Once a popular long-distance runner, Josh is now flabby, frustrated, and furious about returning to his New Jersey high scho ol to repeat his senior year. Forced to attend meetings with other "underage weirdos," he sinks into his loneliness. But when Josh meets Elizabeth Rinaldi, things begin to change. The only other new student in his class, she has a scar on her forehead, a Southern accent, and an attitude. Sharing a status as outcasts and an aptitude for snark, Josh and Elizabeth help each other escape their pasts.

The Book of Joshua weaves an unforgettable story from family secrets, friendship, faith, love, and redemption. It brings readers deeply into the lives of those who suffer from mental illness, as well as the friends and family affected by it.

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Buddhism for Western Children
Kirstin Allio
University of Iowa Press, 2018
Set on the coast of Maine and in the high desert of New Mexico in the late 1970s through the early 80s, Buddhism for Western Children is a universal and timeless story of a boy who must escape subjugation, tell his story, and reclaim his soul. 

In search of community and transcendence, ten-year-old Daniel’s family is swept into the thrall of a potent and manipulative guru. To his followers, Avadhoot Master King Ivanovich is a living god, a charismatic leader who may reveal enlightenment as he mesmerizes, and alchemizes, Eastern and Western spiritual traditions. 

Daniel’s family plunges into a world with different rules and rhythms—and with no apparent exit. They join other devotees in shunning the outside world, and fall under the absolutist authority of the guru and his lieutenants. Daniel bears witness to the relentless competition for the guru’s favor, even as he begins to recognize the perversion of his spirituality. Soon, Daniel himself is chosen to play a role. As tensions simmer and roil, darkness intrudes. Devotees overstep, placing even the children in jeopardy. Daniel struggles with conflicting desires to resist and to belong, until finally he must decide who to save and who to abandon.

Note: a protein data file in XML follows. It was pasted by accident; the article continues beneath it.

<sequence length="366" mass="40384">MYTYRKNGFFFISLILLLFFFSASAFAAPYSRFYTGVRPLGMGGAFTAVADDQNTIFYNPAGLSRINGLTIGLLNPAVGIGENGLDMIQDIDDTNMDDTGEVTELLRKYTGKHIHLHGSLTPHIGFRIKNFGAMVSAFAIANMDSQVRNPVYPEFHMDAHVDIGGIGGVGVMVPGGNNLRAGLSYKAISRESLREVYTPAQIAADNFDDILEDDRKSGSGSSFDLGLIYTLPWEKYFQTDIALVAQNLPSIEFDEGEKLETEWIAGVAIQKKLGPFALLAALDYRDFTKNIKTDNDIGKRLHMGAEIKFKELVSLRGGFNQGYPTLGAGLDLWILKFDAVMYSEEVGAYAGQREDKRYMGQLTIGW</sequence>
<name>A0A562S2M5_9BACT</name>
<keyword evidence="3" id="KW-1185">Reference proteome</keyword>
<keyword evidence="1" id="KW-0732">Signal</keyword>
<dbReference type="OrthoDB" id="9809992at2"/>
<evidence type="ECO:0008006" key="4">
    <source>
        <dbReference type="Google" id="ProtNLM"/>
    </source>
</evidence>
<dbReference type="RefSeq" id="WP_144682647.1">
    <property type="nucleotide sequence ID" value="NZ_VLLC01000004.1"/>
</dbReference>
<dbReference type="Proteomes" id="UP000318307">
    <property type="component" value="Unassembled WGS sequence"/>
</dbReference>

With spiraling, spellbinding language, Allio reveals a cast of vivid, often darkly funny characters, and propels us toward a shocking climax where Daniel’s story cracks open like a kaleidoscope, revealing the costs of submitting to a tyrant and the shimmering resilience of the human spirit. 

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A Cold, Hard Prayer
John Smolens
Michigan State University Press
In 1924, an orphan train passes through the Midwest, and two teenagers, seeking a new life, find nothing but hardship when taken in to live on a farm in Michigan. Mercy, a teenage girl of mixed race, and a boy nicknamed Rope, who lost fingers in a factory accident, become virtual prisoners of Harlan and Estelle Nau, whose children died during the Spanish flu epidemic. After facing abuse, Mercy and Rope flee, making an arduous journey into sparsely populated northern Michigan, where Mercy believes she will find her aunt. After Harlan is found murdered on his farm, police captain Jim Kincaid pursues Mercy and Rope to the cold, barren villages on the Mackinac Straits, but his efforts are complicated by the reemergent Ku Klux Klan, which has formed a coalition with the police deputy Milt Waters and the Dingley brothers, who run a local bootleg operation. Resolute and intrepid, Mercy and Rope develop a bond of mutual trust that helps them navigate a stark American landscape shaped by prejudice, hypocrisy, and fear.

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Cross Over Water
Richard Yanez
University of Nevada Press, 2011
Raul Luis “Ruly” Cruz is a young Mexican American who lives in El Paso, just across the Rio Grande from Mexico, home of his an-cestors and some of his current relatives. As he grows from awkward adolescent to manhood, he negotiates the precarious borders of family, tradition, and identity trying to find his own place in the Chicano community and in the larger world. This is an engaging and moving story of growing up in a borderland that is not only geographical but cultural as well.

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The Deaf Heart
A Novel
Willy Conley
Gallaudet University Press, 2015